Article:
I don’t usually feel an irresistible pull to stab my food. Particularly not in of-the-moment eateries such as Bar Totti’s. But during recent visits to the joyful Italian spot, I’ve channelled my inner Arya Stark, gripped my knife and gone at the puffy woodfired bread like a woman possessed. Stab one releases the steam; stab two is just for pleasure.
By the fourth or fifth incision the bread starts to deflate, ready for diners to tear off a hunk and stuff it with delicious foodstuffs.
I thought I was the only one with a penchant for knifing my bread, until my dining mates went at it with just as much vigour. This bread just brings it out in people.
The woodfired bread – which is served straight from the oven, inflated to a height of about 10 centimetres, like a benign, bready pufferfish – is the creation of Mike Eggert, executive chef of the original Totti’s in Bondi and Bar Totti’s. He says me and my friends aren’t the only ones taking out their primal angst on the $11 dish. “Everybody does it,” he tells Broadsheet. “There’s a direct correlation between stabbings and Boomerangs [on Instagram].”
Once the flurry of stabbing is out of the way, it’s eating time. Here’s how to tackle it. Tip one: don’t order any less than one bread between two people. You don’t want to regret only getting a third (or, god forbid, a mere quarter) to yourself rather than (at least) a half. Tip two: divide it before you start eating. If the person you’re breaking bread with is a more efficient eater than you, you may end up with less bread than you deserve. And that would be deeply unfair (though a reasonable excuse to order more bread).
Before you start digging into whatever antipasti you’ve ordered to go with this giant puffball of carbs, pull off a strip and eat it by itself. It’s sprinkled with salt, which makes everything better – even already near-perfect bread. There’s a pleasant char that comes from a minute spent in the woodfired oven, and it’s somehow both light and incredibly chewy.
Now that you’ve sampled the bread, it’s dipping and loading time. At both Totti’s and Bar Totti’s there are an overwhelming number of antipasti to go with your bread – I’d suggest bringing at least four friends (or strangers, you do you) along so you can put a good dint in the menu. The pickled octopus is a must – the oil it comes in means the joy lingers for several minutes after the mollusc itself has been consumed (you use the bread to swipe it off the plate, naturally). The mortadella is a must because you can place it between the folds of the bread. You could even make a little DIY sandwich with a slice of provolone in there as well.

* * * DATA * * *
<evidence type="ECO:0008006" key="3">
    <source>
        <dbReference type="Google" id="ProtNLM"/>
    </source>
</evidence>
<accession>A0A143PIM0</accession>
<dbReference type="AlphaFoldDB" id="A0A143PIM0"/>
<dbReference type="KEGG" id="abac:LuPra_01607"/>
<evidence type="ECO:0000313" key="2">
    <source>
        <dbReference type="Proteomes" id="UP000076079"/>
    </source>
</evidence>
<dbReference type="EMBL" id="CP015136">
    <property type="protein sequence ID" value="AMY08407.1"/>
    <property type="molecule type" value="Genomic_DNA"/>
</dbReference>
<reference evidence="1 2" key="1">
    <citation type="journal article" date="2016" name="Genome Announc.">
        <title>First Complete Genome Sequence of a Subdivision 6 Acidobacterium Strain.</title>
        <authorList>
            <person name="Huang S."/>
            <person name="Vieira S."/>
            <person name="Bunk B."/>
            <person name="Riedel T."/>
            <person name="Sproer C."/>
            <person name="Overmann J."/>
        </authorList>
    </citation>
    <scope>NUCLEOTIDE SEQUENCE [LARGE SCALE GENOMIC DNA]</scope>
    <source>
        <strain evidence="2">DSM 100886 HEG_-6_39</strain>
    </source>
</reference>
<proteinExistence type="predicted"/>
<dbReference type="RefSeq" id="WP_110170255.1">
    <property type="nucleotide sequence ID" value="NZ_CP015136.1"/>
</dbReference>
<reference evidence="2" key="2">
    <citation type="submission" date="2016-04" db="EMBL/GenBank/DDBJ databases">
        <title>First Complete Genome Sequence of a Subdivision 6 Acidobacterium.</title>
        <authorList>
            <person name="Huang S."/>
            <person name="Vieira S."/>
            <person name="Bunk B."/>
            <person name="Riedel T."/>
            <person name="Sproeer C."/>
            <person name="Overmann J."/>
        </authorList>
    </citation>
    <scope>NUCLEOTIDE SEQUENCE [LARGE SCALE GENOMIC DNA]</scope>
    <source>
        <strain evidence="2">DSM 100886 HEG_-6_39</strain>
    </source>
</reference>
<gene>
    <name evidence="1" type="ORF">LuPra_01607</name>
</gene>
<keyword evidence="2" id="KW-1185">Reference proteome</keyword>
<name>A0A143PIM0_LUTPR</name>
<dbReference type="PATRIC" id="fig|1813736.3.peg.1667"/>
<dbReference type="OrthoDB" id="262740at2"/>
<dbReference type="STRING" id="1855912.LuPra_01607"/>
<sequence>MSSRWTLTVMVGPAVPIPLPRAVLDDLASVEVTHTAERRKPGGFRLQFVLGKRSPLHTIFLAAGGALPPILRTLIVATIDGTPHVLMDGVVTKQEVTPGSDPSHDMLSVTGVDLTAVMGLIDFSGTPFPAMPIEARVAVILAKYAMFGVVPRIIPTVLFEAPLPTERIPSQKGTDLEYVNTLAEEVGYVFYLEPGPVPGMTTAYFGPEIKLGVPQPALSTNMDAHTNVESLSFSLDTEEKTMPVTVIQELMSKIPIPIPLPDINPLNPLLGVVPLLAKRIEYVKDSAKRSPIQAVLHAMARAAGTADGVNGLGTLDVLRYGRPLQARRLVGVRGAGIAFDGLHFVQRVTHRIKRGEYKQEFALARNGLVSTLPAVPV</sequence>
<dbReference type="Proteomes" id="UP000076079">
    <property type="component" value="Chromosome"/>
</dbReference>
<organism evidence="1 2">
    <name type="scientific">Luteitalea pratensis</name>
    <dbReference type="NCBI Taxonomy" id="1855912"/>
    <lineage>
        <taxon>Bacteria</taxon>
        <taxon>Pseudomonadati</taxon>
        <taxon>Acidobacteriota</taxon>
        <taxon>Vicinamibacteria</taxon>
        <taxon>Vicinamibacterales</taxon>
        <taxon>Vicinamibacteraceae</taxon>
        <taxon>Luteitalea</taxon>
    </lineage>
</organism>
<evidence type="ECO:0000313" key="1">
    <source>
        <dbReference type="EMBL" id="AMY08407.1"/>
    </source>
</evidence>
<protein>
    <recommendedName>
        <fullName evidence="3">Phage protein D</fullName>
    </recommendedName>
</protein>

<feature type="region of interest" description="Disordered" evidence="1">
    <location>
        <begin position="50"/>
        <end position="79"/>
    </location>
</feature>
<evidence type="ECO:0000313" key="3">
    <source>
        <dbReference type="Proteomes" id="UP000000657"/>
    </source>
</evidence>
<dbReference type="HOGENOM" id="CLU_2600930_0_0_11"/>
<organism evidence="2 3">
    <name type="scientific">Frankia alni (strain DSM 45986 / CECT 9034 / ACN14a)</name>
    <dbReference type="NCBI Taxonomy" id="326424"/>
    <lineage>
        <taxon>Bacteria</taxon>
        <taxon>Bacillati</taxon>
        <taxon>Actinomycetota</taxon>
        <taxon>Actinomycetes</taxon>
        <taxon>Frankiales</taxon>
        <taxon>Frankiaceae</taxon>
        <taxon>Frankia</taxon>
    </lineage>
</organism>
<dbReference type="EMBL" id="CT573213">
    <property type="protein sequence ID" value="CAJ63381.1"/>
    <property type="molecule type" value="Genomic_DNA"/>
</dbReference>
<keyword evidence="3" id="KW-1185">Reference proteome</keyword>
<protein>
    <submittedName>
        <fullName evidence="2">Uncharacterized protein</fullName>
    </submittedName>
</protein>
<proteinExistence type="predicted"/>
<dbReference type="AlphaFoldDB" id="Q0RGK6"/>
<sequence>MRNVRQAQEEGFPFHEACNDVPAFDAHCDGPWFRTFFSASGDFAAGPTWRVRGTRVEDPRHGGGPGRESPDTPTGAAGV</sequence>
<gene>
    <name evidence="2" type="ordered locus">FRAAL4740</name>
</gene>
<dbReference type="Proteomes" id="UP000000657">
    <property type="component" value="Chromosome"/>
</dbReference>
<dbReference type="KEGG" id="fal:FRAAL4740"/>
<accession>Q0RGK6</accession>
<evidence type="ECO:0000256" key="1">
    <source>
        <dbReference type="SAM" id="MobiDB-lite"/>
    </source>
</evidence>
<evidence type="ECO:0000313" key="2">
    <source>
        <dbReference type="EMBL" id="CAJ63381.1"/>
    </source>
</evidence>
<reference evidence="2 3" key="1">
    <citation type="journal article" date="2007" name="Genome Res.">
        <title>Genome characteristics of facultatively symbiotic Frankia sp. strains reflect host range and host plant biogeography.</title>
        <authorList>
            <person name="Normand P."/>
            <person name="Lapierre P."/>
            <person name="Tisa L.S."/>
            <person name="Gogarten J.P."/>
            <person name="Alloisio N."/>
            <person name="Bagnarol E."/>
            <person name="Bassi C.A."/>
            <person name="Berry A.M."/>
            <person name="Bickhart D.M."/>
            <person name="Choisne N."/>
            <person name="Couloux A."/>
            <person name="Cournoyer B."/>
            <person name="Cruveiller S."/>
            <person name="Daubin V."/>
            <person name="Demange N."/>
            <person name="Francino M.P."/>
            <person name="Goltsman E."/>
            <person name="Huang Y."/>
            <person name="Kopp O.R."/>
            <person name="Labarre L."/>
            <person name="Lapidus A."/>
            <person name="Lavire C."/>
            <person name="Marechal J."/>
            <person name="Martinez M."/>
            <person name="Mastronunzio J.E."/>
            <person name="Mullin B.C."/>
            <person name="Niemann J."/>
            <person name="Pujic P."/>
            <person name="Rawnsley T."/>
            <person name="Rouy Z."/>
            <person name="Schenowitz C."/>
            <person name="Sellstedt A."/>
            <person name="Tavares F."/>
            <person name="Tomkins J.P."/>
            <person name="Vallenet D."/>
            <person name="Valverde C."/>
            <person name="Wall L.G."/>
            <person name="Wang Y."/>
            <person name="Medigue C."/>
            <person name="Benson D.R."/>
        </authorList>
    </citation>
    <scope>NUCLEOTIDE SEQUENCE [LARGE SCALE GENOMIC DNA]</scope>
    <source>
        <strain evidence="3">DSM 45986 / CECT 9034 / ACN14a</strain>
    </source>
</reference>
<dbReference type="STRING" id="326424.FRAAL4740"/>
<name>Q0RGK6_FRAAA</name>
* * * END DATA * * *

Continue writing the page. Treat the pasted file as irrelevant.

You might also feel like you’d like to add in the spicy, spreadable Italian ‘nduja, or maybe a good hunk of chicken parfait. The burrata’s creaminess is a delightful textural contrast to the bread’s chewiness, and the smooshiness of figs in honey intermingled with the salty bread leads to a pleasant sweet-and-savoury tongue dance.
Perhaps you might whack some in-season tomatoes into this baby to make it taste good. (I did; it did.) Or mushrooms, sardines, peppers or salami. Honestly, I’m struggling to think of anything you can’t enjoy with this king of breads. Case in point: Eggert sometimes eats his with crispy chicken skin and lettuce. “We get bored, so eventually we put everything in,” he says. “We chop up ‘nduja with mushrooms and roll it inside. We make a chilli oil … and when I’m in the kitchen I’ll suavely have ricotta or maybe melted provolone, and add chilli oil.”
Totti’s woodfired bread almost wasn’t the carby crowning achievement it is within Sydney’s bread scene. “I was just going to use a baked focaccia, and Justin [Hemmes, CEO of Merivale and owner of Totti’s] was like, ‘I want a big wood oven in the middle of the room on display’. I was like ‘fuck’, but he’s a genius so I thought he might have a point.”
Eggert spoke to his girlfriend, a pizzaiolo, and came up with the woodfired bread. It’s fermented for 48 hours, and when it’s ordered, Totti’s pizzaiolos press it (stretching its proteins) and put it on a paddle to slide into the woodfired oven. Eggert won’t give away all his secrets – copycats have been popping up around the city and beyond – but the rest of the process requires the perfect balance of temperature, charcoal and flame.
The Bondi Totti’s sold 60,000 serves of the bread last year, but that number will likely be smashed this year thanks to the second outpost that opened in the CBD in January. Eggert reckons the bread’s popularity could come down to the fact people have to use their hands to eat it.
“People love food that they have to be part of – tearing the bread up, watching the steam,” he says. “If people are using their hands, there’s lots more conversation going on. It’s an inclusive way to eat. You can be sitting there with a vegan, someone who eats pork and someone who only eats meat, and there’ll be something for everyone. There’s no stigma, no pressure. It’s a choose-your-adventure; you can pick and choose what you want.”
That’s part of the reason I can’t get enough of this bread – all the different accompaniments I can have with it. I’m notoriously indecisive. My favourite chocolate is Cadbury Snack, because I get a little bit of everything. Wine flights are my bag, and chef’s choice menus are my saving grace. While the bread is the star, the bit players round out the experience. There’s a metaphor somewhere in there, I’m just too busy stabbing my dinner to find it.
“I Can't Stop Thinking About” is a series about Sydney dishes Broadsheet Sydney editors are obsessed with.
This article first appeared on Broadsheet on March 2, 2020. Menu items may have changed since publication. During Sydney's lockdown the bread is available to take away.